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FOR THE KIDS CHEERLEADING : Sideline Sport : Being on the squad means a lot more than chanting rah-rah. Most girls are trained dancers who undergo rigorous training.

May 02, 1991|JANE HULSE | SPECIAL TO THE TIMES

When 120 girls at Rio Mesa High School signed up for cheerleading tryouts this month, they knew it wouldn't be just their vocal cords, spunk and school spirit under scrutiny.

Cheerleading is a sport now, their coaches say, and it is as physically rigorous as any other sport. No longer are cheerleaders simply rah-rah girls on the sidelines rooting for the home team. They are dancers, acrobats, gymnasts--stars in their own right.

Some squads even participate in state and national cheerleading competitions, giving their members a taste of personal glory.

"Years ago the girls were there just to pump up the crowd," said Lois Bustard, Rio Mesa High School pep squad adviser and English-physical education teacher. "But now it's more showy and splashy."

Perhaps Bustard got the largest turnout ever for tryouts this year because of her girls' success at competitions. They placed seventh in the country at the National Cheerleading Assn.'s competition in Dallas in December, 1989. Last December, they competed again, making it to the finals but not placing in the top 10.

If cheerleading has gotten more physical, it's also become more complicated. Bustard has two varsity squads: The song leaders perform high-energy dances in a clipped style that resembles a Michael Jackson video, and the cheerleaders do tricky aerial maneuvers and pyramids. Along with two other teams, freshmen and junior varsity, she has 39 spots to fill.

Her squads are all girls now, but during two previous years she had three male cheerleaders. One had been a football player who joined the squad at the end of the season.

If there ever was a thought that male cheerleaders were sissies, it was dispelled the first time the boys performed for the school.

"They did back flips across the floor," Bustard recalled. "All the students were standing up yelling."

To build up their strength, they worked out with weights. Each was so strong, she said, that he could lift a standing girl over his head and balance her on one hand.

Most of the girls on Bustard's squads have had years of dance instruction, and it shows. "You have to have it to be good at those moves," she said, watching her song-leading squad work out with would-be cheerleaders before the tryouts.

Laura Brown, a 17-year-old Rio Mesa song leader, has studied dance for nine years.

"That's what I want to do," she said of her goal of becoming a professional dancer. Brown so impressed the instructors at NCA's summer cheerleading camp at the UC Santa Barbara last summer that she was named All American Cheerleader. She has been asked to join the staff this summer.

Bustard, as well as many other cheerleading advisers, requires her girls to attend the four-day camp at their own expense. With the cost of one or two uniforms, the total expense can be as much as $450.

Bustard also demands a fair chunk of their time.

"In August, they are mine," she said. They practice every day for about three hours. Then when school starts their gym class becomes a daily cheerleading workout. Two afternoons a week, they practice two hours after school. Then they must perform at the games.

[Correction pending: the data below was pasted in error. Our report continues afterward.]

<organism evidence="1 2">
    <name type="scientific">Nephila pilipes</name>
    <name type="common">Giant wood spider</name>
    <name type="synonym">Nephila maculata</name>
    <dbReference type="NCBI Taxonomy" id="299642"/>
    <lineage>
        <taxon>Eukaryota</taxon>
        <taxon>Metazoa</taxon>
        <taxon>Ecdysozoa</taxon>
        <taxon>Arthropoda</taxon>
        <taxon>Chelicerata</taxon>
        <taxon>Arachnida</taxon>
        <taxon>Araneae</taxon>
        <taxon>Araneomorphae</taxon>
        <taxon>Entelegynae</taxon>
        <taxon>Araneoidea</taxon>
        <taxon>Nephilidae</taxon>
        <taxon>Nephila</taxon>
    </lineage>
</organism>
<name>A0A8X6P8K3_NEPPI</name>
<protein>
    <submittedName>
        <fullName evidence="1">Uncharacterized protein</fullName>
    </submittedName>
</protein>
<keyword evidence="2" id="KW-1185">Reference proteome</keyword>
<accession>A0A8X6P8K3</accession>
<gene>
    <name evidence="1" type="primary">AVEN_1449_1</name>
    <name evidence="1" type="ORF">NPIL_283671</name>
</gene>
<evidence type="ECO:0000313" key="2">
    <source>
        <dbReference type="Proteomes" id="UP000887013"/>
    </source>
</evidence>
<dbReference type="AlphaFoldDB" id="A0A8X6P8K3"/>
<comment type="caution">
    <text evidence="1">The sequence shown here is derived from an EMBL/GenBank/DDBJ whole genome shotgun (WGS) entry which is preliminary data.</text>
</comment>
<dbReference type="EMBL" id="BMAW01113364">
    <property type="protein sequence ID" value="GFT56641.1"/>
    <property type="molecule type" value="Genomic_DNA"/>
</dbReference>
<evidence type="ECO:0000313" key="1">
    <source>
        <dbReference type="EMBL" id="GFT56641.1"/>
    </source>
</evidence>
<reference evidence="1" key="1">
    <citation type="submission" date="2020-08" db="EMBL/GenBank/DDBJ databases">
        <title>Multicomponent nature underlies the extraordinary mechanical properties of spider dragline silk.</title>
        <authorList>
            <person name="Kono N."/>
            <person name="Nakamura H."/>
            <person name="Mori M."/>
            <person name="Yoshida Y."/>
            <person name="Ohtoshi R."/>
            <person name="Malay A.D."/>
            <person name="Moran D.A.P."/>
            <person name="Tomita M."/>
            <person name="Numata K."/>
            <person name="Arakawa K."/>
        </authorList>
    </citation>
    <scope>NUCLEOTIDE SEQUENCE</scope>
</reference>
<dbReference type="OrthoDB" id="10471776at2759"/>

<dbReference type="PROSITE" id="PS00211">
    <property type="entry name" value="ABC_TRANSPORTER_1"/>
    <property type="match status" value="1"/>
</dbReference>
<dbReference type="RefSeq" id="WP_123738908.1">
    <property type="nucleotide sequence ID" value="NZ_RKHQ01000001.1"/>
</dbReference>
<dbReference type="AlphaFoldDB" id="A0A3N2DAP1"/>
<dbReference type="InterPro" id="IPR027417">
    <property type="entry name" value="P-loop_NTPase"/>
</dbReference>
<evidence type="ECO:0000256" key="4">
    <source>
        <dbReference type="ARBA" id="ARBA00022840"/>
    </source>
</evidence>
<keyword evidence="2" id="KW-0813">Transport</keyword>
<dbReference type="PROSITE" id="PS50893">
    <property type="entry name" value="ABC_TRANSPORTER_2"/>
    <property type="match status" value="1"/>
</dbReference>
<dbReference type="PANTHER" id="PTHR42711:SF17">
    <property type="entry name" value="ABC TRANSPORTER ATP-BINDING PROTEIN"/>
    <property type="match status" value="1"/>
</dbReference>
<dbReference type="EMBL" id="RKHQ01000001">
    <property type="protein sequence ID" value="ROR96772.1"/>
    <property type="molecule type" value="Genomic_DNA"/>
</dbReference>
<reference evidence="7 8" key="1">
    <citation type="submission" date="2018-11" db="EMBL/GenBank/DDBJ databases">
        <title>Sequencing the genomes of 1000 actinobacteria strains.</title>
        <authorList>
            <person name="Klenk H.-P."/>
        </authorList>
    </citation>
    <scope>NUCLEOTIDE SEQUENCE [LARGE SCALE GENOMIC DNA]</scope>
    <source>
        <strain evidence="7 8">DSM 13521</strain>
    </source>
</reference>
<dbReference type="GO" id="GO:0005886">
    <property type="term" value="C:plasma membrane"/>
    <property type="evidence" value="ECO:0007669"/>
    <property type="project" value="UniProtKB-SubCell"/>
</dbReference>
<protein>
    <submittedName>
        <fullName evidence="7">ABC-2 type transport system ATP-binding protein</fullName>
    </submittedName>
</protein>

There are other requirements, too, all included in a contract the girls and their parents must sign. They have to maintain good grades. In fact, the grade point average for varsity members is 3.6, she said. Parents must get involved as well. They are required to work during school fund-raisers.

When the girls were preparing for competition, the heat was on in more ways than one.

"We fund raised our brains out to get to Dallas," Bustard said. They performed for service clubs and received donations.

The girls felt the pressure of performance jitters. "It was a very stressful experience getting ready, but the payoff was great," said Suzannah Underwood, homecoming queen and varsity song leader.

Competing has given them something they didn't have before, she said. "We're not just cheering for the football team. We have our own niche, our own competition. It's made us more like athletes."

There are several cheerleading organizations that sponsor competitions regionally and nationally, the largest being the NCA. About 500 schools were represented at the cheerleading association's national competition last December. Not all high school squads in Ventura County participate in competitions, and only a handful vie at the national level.

Simi Valley High School's squad, preparing recently for its tryouts, has been competing the last seven years. In January the team won the regional competition for the United Spirit Assn., and placed in the top 10 at the national competition in Irvine in March. The junior varsity squad took top honors last year at a state championship at Magic Mountain.

The school takes its cheerleading seriously. The girls lift weights, run at least a mile every day after practice and build stamina on stair-climbing equipment.

"Cheerleaders used to get up and go rah-rah," said Janice Kratz, advisor to the squad. "These girls are athletes. They can tumble. They can build stunts. They're probably the most physically fit on campus because they go all year round."

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